UK: Commonwealth Hype — A Reality Check
Probing the economic wisdom of the UK leaving the EU’s “Common Wealth” for former imperial shores.
- The new hot suggestion from the Brexiteers is to rejoin the earlier Crown colonies with an intense web of trade deals. This makes the Commonwealth of Nations the UK’s new promised land.
- The Commonwealth accounts for 32% of the world’s population and 13.6% of global GDP. That sounds great, but is mainly due to India which is known to be a very prickly negotiator.
- Excluding India and the UK, the Commonwealth only produces 7% of global GDP.
As a growing number of Britons look ever more anxiously at the enormous economic costs of Brexit, Brexiteers are unfazed. They promise to make Great Britain great again. They remain adamant about exiting from the “common wealth” of the European Union.
That is a market of 508 million people, with a combined GDP equal to 24.1% of the world’s total. Not only that — the UK economy is also very well integrated into that economic bloc and has benefited considerably, not least in terms of productivity increases.
The May government says it is eager to leave, so that it is finally liberated to determine its own destiny. That sounds good, until one realizes that the UK Department for International Trade is currently in the job market, busily advertising in The Economist magazine and elsewhere to find trade negotiators(!).
In a country that has historically put a great deal of stock in traditions, the new hot suggestion from the Brexiteers is to rejoin the earlier Crown colonies with an intense web of trade deals. This makes the Commonwealth of Nations the UK’s new promised land.
The advocates of this approach point to the Commonwealth having 53 member countries (which is more than all of Europe has). The Commonwealth also accounts for a whopping 32% of the world’s population and 13.6% of global GDP.
That sounds great. It becomes even more impressive with the growth figures bandied about by the Brexiteers. They say the EU grew a measly 2% since Britain joined in 1973, while the Commonwealth clocked in at 4.4%.
A closer look
But how about some closer look at those numbers? First, that growth differential, tantalizing as it sounds, is predominantly due to the economic performance of one country, India.
And indeed, India is a big prize in the trade game for any country or economic bloc to partner with. The trouble is the Indians know that full well. The Indians are also known to be very prickly negotiators when it comes to any international agreement, and especially so on trade and investment matters.
For Britain to get to a deal at all is thus going to prove fiendishly difficult, if not impossible. From a UK perspective, it doesn’t help that the Indian side is adamant about obtaining visa rights. That, however, flies in the face of the Brexiteers’ promise to have very strict controls over who gets to come into the UK.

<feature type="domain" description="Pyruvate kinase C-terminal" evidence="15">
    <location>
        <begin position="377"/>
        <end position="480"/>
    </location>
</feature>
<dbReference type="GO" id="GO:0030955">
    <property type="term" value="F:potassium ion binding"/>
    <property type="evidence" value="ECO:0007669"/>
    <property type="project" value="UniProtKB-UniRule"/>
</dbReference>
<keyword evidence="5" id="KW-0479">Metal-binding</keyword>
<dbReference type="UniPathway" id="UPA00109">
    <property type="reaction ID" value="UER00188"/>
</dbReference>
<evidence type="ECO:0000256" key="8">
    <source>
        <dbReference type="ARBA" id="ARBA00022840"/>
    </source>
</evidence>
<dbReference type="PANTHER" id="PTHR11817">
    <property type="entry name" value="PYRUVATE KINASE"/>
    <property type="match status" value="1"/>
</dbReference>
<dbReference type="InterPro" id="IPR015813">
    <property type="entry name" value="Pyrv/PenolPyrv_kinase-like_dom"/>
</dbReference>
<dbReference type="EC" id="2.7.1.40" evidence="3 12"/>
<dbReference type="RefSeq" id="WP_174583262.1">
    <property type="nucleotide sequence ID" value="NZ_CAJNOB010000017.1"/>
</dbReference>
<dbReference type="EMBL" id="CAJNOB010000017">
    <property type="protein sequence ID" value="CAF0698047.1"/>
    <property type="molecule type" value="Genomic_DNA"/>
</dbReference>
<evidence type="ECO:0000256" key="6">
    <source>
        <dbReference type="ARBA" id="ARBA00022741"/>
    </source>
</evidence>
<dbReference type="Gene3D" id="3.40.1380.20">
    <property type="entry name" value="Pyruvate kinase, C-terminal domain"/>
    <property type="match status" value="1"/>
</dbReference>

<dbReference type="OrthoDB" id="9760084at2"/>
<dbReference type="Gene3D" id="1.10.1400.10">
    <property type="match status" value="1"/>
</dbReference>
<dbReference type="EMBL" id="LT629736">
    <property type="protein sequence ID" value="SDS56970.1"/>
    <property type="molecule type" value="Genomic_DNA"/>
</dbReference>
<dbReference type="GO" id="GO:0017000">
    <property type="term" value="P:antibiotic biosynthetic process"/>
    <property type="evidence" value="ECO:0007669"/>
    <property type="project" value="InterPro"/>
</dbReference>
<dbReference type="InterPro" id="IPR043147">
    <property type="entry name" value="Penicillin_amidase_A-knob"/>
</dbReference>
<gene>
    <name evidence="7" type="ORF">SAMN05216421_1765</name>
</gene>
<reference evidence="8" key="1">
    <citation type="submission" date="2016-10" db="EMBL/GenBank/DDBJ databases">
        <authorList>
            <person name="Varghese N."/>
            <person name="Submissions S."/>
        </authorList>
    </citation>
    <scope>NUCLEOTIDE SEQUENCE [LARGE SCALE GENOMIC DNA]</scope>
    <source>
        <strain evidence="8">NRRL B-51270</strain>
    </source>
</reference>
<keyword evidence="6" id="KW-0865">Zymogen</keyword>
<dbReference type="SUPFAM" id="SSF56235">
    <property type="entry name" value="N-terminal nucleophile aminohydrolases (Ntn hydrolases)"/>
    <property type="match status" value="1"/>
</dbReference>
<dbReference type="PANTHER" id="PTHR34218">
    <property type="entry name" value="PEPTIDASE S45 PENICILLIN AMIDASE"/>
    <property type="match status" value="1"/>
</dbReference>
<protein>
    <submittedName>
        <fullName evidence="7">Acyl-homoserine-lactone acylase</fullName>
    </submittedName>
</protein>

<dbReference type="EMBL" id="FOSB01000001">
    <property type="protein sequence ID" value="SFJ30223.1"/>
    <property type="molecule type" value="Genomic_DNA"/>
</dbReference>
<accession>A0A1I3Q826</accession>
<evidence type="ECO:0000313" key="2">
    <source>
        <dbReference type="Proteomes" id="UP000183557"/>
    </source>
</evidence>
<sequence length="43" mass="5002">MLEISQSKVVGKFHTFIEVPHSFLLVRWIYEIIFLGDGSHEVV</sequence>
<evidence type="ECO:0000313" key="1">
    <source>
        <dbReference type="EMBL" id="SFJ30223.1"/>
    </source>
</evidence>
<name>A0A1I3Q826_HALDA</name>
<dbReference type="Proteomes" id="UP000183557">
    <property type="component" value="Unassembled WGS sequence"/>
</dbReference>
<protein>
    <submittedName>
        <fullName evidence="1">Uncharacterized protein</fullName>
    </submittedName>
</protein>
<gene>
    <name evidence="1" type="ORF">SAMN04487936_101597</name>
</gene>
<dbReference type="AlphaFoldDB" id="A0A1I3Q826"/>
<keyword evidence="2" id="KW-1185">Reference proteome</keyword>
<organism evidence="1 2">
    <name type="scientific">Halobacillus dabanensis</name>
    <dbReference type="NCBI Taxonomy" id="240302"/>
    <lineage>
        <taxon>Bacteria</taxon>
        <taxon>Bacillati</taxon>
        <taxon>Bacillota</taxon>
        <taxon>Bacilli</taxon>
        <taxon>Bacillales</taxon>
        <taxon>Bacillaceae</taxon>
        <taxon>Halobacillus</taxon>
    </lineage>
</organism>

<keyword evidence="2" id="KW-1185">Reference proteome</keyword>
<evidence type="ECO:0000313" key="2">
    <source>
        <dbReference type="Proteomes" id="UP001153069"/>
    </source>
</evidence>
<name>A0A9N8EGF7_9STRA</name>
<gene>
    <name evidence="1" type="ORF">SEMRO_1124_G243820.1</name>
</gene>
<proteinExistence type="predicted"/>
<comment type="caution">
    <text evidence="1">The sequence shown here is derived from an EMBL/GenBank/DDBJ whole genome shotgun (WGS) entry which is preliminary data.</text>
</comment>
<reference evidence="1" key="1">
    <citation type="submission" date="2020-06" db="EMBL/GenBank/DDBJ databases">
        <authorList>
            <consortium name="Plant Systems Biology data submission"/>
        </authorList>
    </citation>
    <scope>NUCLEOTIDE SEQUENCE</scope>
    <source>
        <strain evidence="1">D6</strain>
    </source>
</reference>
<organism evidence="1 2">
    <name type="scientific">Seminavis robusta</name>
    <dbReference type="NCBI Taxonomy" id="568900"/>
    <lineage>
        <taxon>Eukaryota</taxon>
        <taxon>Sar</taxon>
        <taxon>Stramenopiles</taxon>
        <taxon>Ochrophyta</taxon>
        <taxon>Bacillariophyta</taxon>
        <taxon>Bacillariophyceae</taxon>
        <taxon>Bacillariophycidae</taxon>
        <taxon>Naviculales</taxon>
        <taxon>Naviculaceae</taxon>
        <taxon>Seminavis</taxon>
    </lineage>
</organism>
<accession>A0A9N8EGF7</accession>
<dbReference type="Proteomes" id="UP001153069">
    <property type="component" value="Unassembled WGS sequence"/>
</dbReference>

The EU’s experience is a case in point. Negotiations on a free trade agreement with India began in 2007, were suspended in 2013 and were just recently picked up again. Obstacles remain formidable.
In what must be a blow to British ambitions, some Indian negotiators see such an agreement as a possible entry point to more trade with the UK after(!) Brexit — rather than imagining a possible bilateral agreement with Britain to give the country better access to EU markets.
Thus, a deal with India might not even be in the cards, not least because colonial hurt from British rule still lingers. At a minimum, it would take a long time to negotiate. Then, the Commonwealth (ex-India) encompasses only 15% of the world population.
A reality check
As to the numbers’ game the Brexiteers like to engage in, a reality check leads to further sobering news. Beyond India, one also cannot really include the Commonwealth’s second-largest economy, the UK itself.
Ex-India and ex-UK, the Commonwealth only produces 7% of global GDP. Without the third- and fourth-largest economies, Canada and Australia, the Commonwealth’s economic heft shrinks further: The remaining 49 countries produce a measly 2.6% of world GDP.
The entire UK approach to making up for what it loses with abandoning EU membership will also prove very inefficient. Remember that the EU already has a free trade agreement with Canada, the Commonwealth’s third-largest economy. The UK will no longer be a party to that agreement after Brexit and will have to negotiate a new one. That, too, will take years.
As to Australia, the Commonwealth’s fourth-largest economy, the EU is already negotiating an agreement with the country Down Under.
What about the much-mythologized New Zealand, where the entire movie trilogy of The Lord of the Rings was filmed? For all it beauty, that country accounts for 0.06% of the world population and 0.2% of world GDP.
It is also important to note that the country’s Prime Minister, Jacinda Ardern, just visited Angela Merkel in Berlin, where they talked about a free trade agreement between the EU and New Zealand.
All of those points are facts. Just don’t let them get in the way of Brexiteer enthusiasm.